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Re: [Possible GIT Bug]

On Sun, Sep 09, 2018 at 12:04:58PM -0700, Bryan Turner wrote:

> Here, though, you've _explicitly limited_ Git to only the copied file.
> It's not allowed to consider any others, which means it can't "see"
> the source path anymore. As a result, the copy is detected as a
> straight add. Note that --find-copies-harder means the diff machinery
> is allowed to consider files that weren't modified in the commit as
> possible sources for copies, but that's still subject to your explicit
> filtering. In other words, if PATH_TO_SOURCE_FILE wasn't modified,
> running this would _not_ see a copy:
> git show -C 055f6c89fa4506037d1621761f13430f469b8029  --
> But running this would:
> git show -C -C 055f6c89fa4506037d1621761f13430f469b8029  --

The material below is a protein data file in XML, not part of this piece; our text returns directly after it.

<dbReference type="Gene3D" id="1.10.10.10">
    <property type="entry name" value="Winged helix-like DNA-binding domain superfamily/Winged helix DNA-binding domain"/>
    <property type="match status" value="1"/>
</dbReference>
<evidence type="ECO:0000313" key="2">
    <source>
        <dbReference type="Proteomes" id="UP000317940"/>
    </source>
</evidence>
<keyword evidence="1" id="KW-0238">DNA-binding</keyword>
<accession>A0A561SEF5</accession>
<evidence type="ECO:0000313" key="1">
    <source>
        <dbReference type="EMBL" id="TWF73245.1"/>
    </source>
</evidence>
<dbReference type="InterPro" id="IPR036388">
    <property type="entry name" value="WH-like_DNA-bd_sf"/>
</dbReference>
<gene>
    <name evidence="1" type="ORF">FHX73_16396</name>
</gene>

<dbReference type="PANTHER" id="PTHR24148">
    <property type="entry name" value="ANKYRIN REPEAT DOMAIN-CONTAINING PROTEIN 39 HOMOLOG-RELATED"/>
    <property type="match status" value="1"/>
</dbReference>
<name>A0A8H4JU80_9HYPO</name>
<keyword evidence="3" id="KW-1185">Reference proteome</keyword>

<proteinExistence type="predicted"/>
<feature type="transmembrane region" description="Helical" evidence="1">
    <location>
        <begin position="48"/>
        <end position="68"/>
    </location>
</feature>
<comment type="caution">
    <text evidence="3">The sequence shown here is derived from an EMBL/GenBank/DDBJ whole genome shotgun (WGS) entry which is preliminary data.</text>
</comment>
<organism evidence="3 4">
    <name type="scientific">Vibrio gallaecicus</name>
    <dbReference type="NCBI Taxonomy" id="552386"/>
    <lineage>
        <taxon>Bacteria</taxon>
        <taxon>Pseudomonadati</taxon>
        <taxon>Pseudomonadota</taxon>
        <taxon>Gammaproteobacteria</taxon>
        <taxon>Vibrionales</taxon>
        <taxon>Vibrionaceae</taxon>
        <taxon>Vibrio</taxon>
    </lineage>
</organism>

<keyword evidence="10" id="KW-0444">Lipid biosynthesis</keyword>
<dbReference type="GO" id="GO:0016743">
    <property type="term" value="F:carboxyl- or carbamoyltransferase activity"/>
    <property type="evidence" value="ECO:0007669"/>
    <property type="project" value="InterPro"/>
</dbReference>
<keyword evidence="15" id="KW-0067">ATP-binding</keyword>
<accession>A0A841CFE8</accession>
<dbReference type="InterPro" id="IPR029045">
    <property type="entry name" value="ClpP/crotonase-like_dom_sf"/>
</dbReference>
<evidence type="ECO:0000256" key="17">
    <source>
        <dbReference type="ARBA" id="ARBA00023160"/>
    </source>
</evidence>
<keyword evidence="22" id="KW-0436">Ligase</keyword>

> No bugs here. Everything is working as intended, if not, perhaps, as
> you expected.

Your explanation is correct. To be fair, though, it seems like
--find-copies-harder is made a lot less useful by the not considering
the larger set of sources, since that's kind of its point. I'm not sure
if this behavior actually is intentional, or simply what happens to
occur based on the combination of features.

You can do:

  git log -C C --full-diff $commit -- $path

to limit a traversal to commits touching $path, but still see the full
diff (including possible copy sources). But AFAIK there's no option to
limit the diff, but include extra copy sources.

I'd be tempted to say we should do that automatically when
--find-copies-harder is in effect, but it's possible that some people
actually do want the current behavior. For a single path it's silly, but
if you did something like this:

  git show -C -C $commit -- foo/

that would find differences in the foo/ directory, and find copies only
from sources in foo/. That limits the result, but also limits the
effort, which can be important given the cost of copy detection.